As promised, here is the central motif on the embroidered shawl from Kashmir (first mentioned in the post Embroidery of Kashmir I). This is a woman’s shawl – you can tell the difference because men’s shawls have no central motif and less embroidery.
The quality and price of the shawls is determined by the complexity and size of the embroidered borders and motifs. Commercial embroidery to sell is generally done by men. Women do more embroidery for the home.
I’ll just finish with a series of detailed photos so you can see the stitching.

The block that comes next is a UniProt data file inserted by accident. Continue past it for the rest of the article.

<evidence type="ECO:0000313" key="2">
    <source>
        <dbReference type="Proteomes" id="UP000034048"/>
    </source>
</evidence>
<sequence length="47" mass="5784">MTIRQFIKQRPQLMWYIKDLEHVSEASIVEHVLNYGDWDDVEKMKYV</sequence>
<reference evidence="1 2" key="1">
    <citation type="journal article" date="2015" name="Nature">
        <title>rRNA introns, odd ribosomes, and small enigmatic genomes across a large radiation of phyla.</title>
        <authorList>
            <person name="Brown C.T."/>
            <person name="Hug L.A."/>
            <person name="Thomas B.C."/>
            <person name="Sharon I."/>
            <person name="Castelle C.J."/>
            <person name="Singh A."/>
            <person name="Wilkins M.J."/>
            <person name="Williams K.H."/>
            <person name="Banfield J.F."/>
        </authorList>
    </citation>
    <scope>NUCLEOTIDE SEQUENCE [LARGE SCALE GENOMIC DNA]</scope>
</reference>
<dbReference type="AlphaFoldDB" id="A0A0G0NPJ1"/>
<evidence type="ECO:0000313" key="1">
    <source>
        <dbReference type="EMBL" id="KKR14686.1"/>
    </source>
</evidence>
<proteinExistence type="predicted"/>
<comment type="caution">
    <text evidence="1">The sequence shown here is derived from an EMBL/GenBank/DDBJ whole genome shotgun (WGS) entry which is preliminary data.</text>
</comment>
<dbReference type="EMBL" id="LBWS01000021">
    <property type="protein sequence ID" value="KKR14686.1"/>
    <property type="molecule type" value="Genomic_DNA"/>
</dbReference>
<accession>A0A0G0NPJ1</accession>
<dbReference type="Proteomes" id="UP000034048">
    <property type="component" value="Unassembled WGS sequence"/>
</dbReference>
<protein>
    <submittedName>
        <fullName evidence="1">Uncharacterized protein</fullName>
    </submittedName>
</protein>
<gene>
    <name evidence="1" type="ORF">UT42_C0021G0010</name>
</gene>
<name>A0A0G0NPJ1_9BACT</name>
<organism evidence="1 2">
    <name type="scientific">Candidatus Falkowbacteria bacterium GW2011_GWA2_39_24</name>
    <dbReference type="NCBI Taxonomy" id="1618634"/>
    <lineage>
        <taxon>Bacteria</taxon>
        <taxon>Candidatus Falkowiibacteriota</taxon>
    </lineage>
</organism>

This is one of a special series of posts based on the embroidery collection of Dr. Faegheh Shirazi, from The University of Texas at Austin. Her research is on “textiles, dress, gender identity discourse, and material culture in the Middle East; the meanings of veiling; rituals and rites of passage as they relate to material culture.” Over the years she has collected a number of examples of embroidery from around the world, and has very kindly allowed me to photograph them for my blog.